7 November 2006 - morning

7th November 2006, Comments 0 comments

De Telegraaf, Chinese rescue for NedCar

De Telegraaf

Chinese rescue for NedCar

A rescue for the struggling Dutch car maker NedCar is at hand. A Chinese consortium has advanced plans to buy the NedCar plant in Born, Limburg, sources have said. The takeover plan could possibly lead to the restoration of employment for hundreds of workers in the region.
Navy raids troops for drugs

The Royal Navy has started unannounced inspections of personnel lockers in a major drugs sweep. Mass inspections have already been held in Den Helder at the training base Erfprins, the Nieuwe Haven and airbase De Kooy.

De Volkskrant

Attacks were a question of time

Defence lawyers have claimed the sentencing demands by the public prosecution in the so-called Piranha case were "bizarre" and "crazy". But the public prosecutor has said terrorist attacks carried out by the suspects were definitely in the air.


Balkenende sharper over Saddam death penalty

Opposition parties have criticised the way in which Prime Minister Jan Peter Balkenende reacted to the death penalty for Saddam Hussein. Labour PvdA, green-left GroenLinks and the Democrat D66 "took offence" at the fact the Balkenende did not reject the use of the death penalty as much as what Finland did, which currently holds the EU presidency. Balkenende later softened his comments.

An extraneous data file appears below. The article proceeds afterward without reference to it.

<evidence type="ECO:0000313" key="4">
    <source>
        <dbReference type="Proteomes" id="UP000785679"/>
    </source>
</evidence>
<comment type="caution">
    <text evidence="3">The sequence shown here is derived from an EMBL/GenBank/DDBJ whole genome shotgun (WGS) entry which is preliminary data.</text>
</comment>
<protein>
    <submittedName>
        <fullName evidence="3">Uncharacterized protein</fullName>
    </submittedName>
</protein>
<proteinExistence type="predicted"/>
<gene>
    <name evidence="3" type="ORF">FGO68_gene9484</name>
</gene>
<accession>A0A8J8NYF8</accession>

Emails of ministers can be hacked

Government ministers, MP and public servants must not use Blackberry hand-held computers to send and receive confidential email, the Dutch security service AIVD said. The AIVD said there is too great a risk for the information to be leaked via a Blackberry.

Het Financieele Dagblad

Banks are too liberal with private equity debt

Banks are too liberal in granting credit to private equity funds and it is only a matter of time before the first major firm collapses under the weight of debt after a takeover by a venture capital investors, various organisations in the financial sector have said.

Nederlands Dagblad

Justice Ministry wants to 'reward' public

The government wants to stimulate people to obey the law by offering them something in return. Instead of simply imposing fines, the Justice Ministry wants to reward and tempt good behaviour to keep the public in line. The idea is central to the new government policy called 'Maintenance with Effect'.

[Copyright Expatica News + ANP 2006]

Subject: Dutch news

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